Similarly, the causes and patterns of conflict are also complex and intertwined with ethnicity, dispute over boundaries, and competition over scarce resources, weak governance systems, poverty, socioeconomic inequalities, environmental degradation, etc.

The complexity of violent conflict, he argued, makes it prolonged, deadly, and economically costly to the countries which experience conflicts.

According to Collier et. al (2003), “by the end of a typical civil war, incomes are around 15 per cent lower than they would otherwise have been, implying that about 30 per cent more people are living in absolute poverty” due to conflict. And according to the same authors, conflict would also lead to a permanent loss of around 2 per cent of gross domestic product (GDP).

Chatterjee also pointed out that the main damage of conflict emanates from its adverse effects of diverting resources from the productive sector to violence and destructive activities.

“These widespread conflicts are imposing an enormous cost not only to the countries where conflicts are raging but also to their neighboring countries, which often end up hosting refugees crossing the borders to seek a safe-haven. This further results in considerable economic and environmental problems for the host countries.”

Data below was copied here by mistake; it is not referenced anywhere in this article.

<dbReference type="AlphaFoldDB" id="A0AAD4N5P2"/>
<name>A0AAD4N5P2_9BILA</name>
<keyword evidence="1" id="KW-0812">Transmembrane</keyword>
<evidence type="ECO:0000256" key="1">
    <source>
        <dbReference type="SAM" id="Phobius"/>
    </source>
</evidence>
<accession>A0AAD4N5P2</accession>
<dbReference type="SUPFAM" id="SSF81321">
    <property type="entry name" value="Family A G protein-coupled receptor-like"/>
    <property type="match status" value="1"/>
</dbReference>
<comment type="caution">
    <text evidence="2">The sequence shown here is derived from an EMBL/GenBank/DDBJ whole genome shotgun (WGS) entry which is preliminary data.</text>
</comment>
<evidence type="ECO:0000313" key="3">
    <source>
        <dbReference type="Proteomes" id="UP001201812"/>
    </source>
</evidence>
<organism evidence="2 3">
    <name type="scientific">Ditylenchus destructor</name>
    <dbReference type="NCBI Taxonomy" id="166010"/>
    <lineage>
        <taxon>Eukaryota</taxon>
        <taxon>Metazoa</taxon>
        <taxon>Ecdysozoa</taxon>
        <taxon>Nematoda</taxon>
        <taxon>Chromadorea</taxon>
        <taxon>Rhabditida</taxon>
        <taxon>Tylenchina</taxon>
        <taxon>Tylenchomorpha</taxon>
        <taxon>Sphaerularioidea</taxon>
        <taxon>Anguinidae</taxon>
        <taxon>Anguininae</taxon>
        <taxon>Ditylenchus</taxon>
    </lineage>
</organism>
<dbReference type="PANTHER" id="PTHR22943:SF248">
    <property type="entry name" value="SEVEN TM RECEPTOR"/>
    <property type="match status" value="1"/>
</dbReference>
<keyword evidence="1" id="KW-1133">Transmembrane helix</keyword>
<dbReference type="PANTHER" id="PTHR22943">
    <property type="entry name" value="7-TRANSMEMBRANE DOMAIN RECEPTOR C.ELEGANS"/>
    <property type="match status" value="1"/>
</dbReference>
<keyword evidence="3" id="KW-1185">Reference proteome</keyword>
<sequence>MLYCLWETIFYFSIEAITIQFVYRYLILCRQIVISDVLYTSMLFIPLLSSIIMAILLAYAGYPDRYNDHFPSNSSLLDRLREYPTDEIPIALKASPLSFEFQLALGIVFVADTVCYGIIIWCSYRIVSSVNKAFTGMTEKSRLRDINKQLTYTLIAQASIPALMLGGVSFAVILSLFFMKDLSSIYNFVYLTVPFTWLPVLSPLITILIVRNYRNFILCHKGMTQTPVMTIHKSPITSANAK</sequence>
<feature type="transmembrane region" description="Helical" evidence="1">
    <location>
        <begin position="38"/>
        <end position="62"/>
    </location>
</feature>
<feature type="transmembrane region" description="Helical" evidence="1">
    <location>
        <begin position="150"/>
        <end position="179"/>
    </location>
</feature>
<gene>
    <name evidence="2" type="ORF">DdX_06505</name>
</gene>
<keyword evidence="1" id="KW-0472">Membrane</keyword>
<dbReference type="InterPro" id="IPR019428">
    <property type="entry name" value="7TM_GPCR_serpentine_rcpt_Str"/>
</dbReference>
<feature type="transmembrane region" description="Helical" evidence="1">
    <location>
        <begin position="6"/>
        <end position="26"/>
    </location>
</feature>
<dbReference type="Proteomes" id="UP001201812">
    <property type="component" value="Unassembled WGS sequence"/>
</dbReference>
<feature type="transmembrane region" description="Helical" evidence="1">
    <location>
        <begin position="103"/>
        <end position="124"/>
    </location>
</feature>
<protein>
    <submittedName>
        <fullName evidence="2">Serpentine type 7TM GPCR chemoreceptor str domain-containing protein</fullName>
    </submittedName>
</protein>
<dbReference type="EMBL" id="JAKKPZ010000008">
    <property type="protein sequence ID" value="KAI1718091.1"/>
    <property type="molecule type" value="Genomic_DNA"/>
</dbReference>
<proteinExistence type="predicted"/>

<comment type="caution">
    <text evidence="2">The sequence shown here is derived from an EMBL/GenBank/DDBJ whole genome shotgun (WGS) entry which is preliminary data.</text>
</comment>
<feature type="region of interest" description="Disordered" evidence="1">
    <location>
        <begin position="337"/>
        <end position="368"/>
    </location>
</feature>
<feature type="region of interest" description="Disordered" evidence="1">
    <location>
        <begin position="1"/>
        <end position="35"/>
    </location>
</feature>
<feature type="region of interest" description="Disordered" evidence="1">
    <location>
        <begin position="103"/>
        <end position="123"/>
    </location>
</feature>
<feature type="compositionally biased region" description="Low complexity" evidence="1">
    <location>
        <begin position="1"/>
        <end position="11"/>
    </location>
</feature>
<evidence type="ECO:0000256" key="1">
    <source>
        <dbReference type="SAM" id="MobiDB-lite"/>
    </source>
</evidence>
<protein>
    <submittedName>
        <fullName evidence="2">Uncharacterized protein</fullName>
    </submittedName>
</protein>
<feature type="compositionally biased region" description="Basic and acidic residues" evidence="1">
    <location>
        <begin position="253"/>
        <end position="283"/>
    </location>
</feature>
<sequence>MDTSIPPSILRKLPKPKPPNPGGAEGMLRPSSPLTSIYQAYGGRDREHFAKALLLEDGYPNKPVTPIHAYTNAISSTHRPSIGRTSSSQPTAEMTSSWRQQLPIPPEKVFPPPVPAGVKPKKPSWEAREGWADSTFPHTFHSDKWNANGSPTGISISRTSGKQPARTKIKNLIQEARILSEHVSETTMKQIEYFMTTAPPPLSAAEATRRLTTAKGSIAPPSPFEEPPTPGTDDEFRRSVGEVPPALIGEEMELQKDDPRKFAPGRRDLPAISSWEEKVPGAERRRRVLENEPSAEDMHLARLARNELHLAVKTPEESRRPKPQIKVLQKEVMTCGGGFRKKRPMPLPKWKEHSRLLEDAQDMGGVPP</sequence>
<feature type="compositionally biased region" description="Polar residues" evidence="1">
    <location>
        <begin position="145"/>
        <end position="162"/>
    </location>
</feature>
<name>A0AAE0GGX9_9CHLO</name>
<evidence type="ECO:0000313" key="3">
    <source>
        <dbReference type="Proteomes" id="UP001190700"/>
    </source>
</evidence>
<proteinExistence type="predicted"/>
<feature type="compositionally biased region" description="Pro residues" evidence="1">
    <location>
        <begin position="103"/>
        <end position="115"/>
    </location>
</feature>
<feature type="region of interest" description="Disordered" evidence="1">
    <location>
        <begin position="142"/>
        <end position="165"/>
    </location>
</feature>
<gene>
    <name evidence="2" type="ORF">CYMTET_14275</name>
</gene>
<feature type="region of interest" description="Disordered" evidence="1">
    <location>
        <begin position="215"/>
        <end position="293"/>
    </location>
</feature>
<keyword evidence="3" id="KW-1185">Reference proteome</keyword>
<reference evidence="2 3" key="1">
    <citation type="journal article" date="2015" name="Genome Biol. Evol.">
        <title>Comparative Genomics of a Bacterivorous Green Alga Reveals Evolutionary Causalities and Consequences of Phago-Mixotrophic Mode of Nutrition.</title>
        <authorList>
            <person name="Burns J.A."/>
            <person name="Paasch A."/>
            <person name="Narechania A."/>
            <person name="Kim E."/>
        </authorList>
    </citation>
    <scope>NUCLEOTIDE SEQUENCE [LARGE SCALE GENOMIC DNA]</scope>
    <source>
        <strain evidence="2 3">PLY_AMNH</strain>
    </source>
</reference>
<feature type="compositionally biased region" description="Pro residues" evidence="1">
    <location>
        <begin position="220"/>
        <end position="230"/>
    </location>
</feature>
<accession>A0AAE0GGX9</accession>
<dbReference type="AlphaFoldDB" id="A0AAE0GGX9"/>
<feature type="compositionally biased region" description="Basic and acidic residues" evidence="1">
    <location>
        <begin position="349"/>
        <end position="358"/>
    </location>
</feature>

He said armed conflict and violence are increasingly complex, dynamic and protracted. Over 65 million people were forcibly displaced in 2016 alone. Many conflicts have endured for decades; others have repercussions well beyond their immediate area.

Sanam Naraghi Anderlini, Executive Director of the International Civil Society Action Network (ICAN) told IPS that after so many wars and so much destruction, “I’m stunned that governments still think that weaponry is the pathway to peace and security.”

“When individuals are able to weaponize a car, a bus or truck, hi-tech missiles aren’t going to solve the problem. We need to be looking at the root causes and drivers.”

She said this brings up issues of gross inequality, rising extremism that’s fostering un-belonging, and other issues relating to education, mental health and so forth.

She asked: “What does it cost to build schools in Northern Nigeria so kids have a chance of a future? What does it cost to develop state of the art environmental programs that can preserve water and enable farmers to grow crops, so they aren’t forced to migrate to cities and be jobless and desperate?”

Globally, over 260 million children and youth are not in school, and 400 million children have only primary school education, according to UN estimates released last week. If left unaddressed, the education crisis could leave half of the world’s 1.6 billion children and youth out of school or failing to learn the most basic skills by 2030.

Last week, UN Secretary-General Antonio Guterres and his Envoy on Global Education, Gordon Brown, received a petition signed by some 1.5 million young people calling for more investment in education. The petition was delivered by three youth activists from India, Kenya and Sierra Leone.

In the aftermath of the Cold War, said Naraghi Anderlini, “we recognized that human security was integral to state security. The 9/11 attacks threw us off course and we entered a realm of perpetual war and retaliations. Yet at the core sits issues of human security, dignity, legitimate grievances and aspirations. State failure is central to everything we see – from corruption to excessive violence and being absent in basic service provision.”